Georgia State has yet to sack the quarterback this season, an eight-quarter stretch of frustration that surprises coaches and players.
Georgia State is also allowing an average of 337 passing yards per game.
The two are directly related. When the line gets to the quarterback, the secondary usually doesn’t have to cover as long. When the secondary covers well, the line usually has more time to get to the quarterback.
“All sacks are a function of all 11,” Georgia State coach Bill Curry said. “Most breakdowns are a function of all 11. We’ve got to do a better job of all of them.”
A combination of inexperience, strategy and the opponent’s plan and skill have prevented Georgia State from getting to the quarterback, according to defensive coordinator Anthony Midget. Surprisingly poor play from experienced players are affecting the secondary.
As one goes, so does the other.
“It does go hand in hand,” Midget said.
But he said just because the line isn’t getting sacks and the secondary isn’t making plays, means they won’t.
Midget said they are making a few changes to improve the pass rush that he declined to go into other than to say the line will play faster in this week’s game against Texas-San Antonio, which features athletic quarterback Eric Soza running a varied offense that includes some option and some pro-style attack.
“It’s my job to get that going,” he said. “I promise you will see a better outcome this week.”
The line has come close to making plays this year. Though they don’t have any sacks, they have 10 pressures, which means a defender made the quarterback throw or move before he was ready. Midget said they showed a lot of improvement in effort in last week’s 51-13 loss to Tennessee compared to the 33-6 loss in the season-opening game against South Carolina State, even if it didn’t show in the stats.
“If we continue to improve we will be a lot better,” he said.
Though football is a “no excuses” sports, there are reasons that line has struggled.
In addition to the learning curve that comes with installing a 4-2-5 scheme, which has different in reads and responsibilities for the linemen than last year’s 3-4 strategy, the line has had to overcome a lack of familiarity and chemistry.
The group features four players, none of whom played together as starters last year. End Theo Agnew transferred from Massachusetts. End John Kelly sat out last year after transferring from Nevada. Nose tackle Terrance Woodard started five games last year. Tackle David Huey redshirted last year. The backups feature two true freshmen, a redshirt freshman and a redshirt sophomore.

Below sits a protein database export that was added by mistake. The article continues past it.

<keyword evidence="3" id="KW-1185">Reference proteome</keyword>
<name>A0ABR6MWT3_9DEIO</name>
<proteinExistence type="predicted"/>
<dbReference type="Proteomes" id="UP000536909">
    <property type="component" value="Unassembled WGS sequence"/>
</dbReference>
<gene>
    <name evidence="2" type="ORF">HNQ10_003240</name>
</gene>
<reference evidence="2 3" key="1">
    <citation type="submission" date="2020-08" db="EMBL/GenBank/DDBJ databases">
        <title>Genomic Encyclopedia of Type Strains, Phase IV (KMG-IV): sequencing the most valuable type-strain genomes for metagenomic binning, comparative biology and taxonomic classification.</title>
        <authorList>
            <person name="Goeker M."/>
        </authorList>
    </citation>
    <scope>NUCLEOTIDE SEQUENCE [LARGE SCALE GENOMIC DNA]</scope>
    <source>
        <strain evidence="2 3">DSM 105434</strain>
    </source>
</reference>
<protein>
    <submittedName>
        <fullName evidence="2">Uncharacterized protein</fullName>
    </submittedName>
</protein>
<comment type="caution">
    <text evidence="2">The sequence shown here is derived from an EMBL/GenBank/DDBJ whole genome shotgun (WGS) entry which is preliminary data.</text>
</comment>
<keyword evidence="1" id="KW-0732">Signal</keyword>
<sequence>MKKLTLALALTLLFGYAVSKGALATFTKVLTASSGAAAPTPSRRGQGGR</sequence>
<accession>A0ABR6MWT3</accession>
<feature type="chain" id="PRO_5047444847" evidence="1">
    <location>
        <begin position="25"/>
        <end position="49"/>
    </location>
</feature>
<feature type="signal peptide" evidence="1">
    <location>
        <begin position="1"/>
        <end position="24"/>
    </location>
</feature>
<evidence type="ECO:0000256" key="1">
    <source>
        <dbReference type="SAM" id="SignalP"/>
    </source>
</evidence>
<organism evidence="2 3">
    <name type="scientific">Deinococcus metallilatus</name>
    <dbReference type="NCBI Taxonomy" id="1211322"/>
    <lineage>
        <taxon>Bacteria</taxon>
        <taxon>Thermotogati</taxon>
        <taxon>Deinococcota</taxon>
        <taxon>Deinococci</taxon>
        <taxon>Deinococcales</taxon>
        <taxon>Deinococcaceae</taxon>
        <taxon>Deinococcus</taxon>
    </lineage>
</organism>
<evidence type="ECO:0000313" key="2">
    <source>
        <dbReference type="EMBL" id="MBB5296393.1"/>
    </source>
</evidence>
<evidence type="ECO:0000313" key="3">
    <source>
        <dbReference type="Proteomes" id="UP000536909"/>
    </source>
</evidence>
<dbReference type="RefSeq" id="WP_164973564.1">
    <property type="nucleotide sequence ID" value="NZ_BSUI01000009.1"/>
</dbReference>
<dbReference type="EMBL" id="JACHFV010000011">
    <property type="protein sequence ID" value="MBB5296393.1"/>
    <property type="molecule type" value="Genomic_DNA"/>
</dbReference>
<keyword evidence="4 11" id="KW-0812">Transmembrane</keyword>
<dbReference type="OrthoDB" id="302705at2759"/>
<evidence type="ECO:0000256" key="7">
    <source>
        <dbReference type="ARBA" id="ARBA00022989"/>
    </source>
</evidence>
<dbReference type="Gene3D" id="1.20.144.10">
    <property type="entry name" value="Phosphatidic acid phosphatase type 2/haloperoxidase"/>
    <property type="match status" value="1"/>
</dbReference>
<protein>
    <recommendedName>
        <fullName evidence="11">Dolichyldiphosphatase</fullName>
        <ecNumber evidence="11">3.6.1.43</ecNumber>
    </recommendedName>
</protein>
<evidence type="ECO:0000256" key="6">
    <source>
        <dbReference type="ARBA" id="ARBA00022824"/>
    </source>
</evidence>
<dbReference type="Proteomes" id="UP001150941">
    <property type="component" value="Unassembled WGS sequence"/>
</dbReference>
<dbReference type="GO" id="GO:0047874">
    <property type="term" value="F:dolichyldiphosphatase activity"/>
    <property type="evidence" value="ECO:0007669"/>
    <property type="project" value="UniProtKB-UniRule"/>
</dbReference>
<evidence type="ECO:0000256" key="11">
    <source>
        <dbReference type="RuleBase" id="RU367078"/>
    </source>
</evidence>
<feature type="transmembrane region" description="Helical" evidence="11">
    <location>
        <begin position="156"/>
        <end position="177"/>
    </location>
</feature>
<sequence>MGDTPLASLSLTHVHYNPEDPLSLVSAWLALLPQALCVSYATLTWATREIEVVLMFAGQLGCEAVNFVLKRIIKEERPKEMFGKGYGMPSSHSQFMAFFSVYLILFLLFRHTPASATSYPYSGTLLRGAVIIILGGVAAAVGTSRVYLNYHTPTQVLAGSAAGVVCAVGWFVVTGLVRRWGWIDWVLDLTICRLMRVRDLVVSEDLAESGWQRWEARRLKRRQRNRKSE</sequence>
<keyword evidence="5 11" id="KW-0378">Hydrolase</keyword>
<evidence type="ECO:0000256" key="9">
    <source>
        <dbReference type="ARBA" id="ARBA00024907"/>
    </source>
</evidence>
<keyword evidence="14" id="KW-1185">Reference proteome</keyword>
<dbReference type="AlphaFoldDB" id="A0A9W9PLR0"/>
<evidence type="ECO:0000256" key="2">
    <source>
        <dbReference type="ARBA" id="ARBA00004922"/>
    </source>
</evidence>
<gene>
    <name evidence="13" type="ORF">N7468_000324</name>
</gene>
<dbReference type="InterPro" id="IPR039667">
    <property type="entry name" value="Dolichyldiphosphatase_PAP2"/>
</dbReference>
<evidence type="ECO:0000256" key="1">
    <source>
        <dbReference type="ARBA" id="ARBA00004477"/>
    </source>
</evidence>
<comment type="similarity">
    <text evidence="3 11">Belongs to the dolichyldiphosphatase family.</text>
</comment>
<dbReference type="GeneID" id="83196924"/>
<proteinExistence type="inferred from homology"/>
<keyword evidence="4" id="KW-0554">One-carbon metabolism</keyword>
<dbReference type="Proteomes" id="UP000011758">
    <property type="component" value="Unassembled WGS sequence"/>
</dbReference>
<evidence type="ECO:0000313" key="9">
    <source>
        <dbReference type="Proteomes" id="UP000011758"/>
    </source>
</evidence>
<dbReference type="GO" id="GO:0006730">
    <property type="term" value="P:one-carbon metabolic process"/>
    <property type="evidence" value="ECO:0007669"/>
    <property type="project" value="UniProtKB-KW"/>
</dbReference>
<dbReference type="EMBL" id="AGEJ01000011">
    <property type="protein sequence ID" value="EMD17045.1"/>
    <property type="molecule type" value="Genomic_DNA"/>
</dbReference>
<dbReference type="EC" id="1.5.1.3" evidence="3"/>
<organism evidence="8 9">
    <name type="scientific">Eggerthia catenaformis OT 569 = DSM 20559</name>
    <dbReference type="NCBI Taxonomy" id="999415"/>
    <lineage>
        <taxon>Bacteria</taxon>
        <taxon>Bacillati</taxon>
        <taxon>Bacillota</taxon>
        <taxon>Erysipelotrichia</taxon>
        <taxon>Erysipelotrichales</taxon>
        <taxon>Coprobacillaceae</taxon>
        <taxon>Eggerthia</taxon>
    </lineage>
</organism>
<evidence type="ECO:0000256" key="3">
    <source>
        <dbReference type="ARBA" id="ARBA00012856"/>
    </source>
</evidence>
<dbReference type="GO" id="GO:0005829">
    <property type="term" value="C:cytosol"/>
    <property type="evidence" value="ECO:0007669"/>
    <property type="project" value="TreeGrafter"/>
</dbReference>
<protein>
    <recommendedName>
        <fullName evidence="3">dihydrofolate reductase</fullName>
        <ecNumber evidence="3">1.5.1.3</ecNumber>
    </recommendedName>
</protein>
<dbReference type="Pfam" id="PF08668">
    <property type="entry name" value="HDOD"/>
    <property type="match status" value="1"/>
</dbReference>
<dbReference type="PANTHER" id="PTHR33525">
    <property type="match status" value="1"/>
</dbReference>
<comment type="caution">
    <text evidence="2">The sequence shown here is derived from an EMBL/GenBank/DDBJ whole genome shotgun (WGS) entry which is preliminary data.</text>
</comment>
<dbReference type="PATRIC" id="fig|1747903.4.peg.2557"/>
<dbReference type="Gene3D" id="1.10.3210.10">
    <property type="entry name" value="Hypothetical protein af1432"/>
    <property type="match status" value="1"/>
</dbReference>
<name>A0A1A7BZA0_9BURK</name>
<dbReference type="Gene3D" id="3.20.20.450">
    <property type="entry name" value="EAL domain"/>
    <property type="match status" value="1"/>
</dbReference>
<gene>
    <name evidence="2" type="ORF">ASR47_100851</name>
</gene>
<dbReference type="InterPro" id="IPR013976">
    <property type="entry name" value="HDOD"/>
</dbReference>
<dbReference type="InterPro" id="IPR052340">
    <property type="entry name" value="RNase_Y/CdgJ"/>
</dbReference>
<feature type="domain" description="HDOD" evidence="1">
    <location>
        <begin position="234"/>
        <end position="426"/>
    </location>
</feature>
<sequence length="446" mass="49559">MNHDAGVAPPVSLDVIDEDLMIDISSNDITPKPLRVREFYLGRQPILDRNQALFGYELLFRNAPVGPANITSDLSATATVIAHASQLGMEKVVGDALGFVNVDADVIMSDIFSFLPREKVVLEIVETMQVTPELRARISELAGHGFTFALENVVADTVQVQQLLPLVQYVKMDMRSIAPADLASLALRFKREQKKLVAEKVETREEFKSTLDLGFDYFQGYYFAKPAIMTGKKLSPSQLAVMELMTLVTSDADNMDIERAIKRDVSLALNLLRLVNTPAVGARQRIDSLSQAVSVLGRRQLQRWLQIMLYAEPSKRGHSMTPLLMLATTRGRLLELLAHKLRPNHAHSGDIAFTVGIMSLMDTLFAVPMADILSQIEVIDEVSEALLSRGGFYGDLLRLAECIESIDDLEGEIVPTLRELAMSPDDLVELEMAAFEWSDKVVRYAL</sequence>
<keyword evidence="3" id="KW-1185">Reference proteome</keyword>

“The more that we work and the more that we work together the more chemistry we will have and the more successful we will be,” Agnew said.
Neither the line nor the secondary has been helped by the fact the defense hasn’t forced many obvious passing situations. As a result, Tennessee and South Carolina State effectively used play-action to keep Georgia State’s defense on its heels, which has resulted in four scoring passes of at least 20 yards this year.
Agnew said they are often just a half-second away from making a play.
“That half-second, boom there’s no long pass, there’s no touchdown, there’s no big thing to hurt us,” he said.
Though that half-second has required the secondary to stay in coverage just a bit longer, the players have been in position to make plays, they just haven’t made enough, such as the two touchdowns in the first half against South Carolina State. Both times the player was there, both times they failed to break up the pass. Against Tennessee, a defensive back made two mistakes, each of which resulted in a touchdown. Opponents are averaging 16.4 yards per reception.
Unlike the front seven, which had to replace six starters lost to graduation or eligibility, the secondary returned three of its four starters, many of whom held up well last year when the pass rush was also weak.
“We have the guys in here to make the plays, they just have to go play with the confidence to know they can,” Midget said.
The defense’s job won’t be easy this week. Texas-San Antonio, like South Carolina State, features a quarterback who can run or throw. South Carolina State’s Richard Cue passed for 300 yards and ran for 47 in the season-opening 33-6 win against the Panthers. Soza is averaging 187 yards passing and 26.5 rushing.
Cornerback Brent McClendon, who has one of the Panthers’ three interceptions, said playing a dual-threat quarterback can be more difficult than facing one who likes to throw because once he starts running around, the receivers break off patterns and run randomly.
But Midget seems confident that plays will soon be made by the line and defensive backs.
“We are building,” Midget said. “We need this game to come out and get a victory. I want it bad for the players because I know what kind of camp they’ve had. I’m looking for them to really have a good game this weekend.”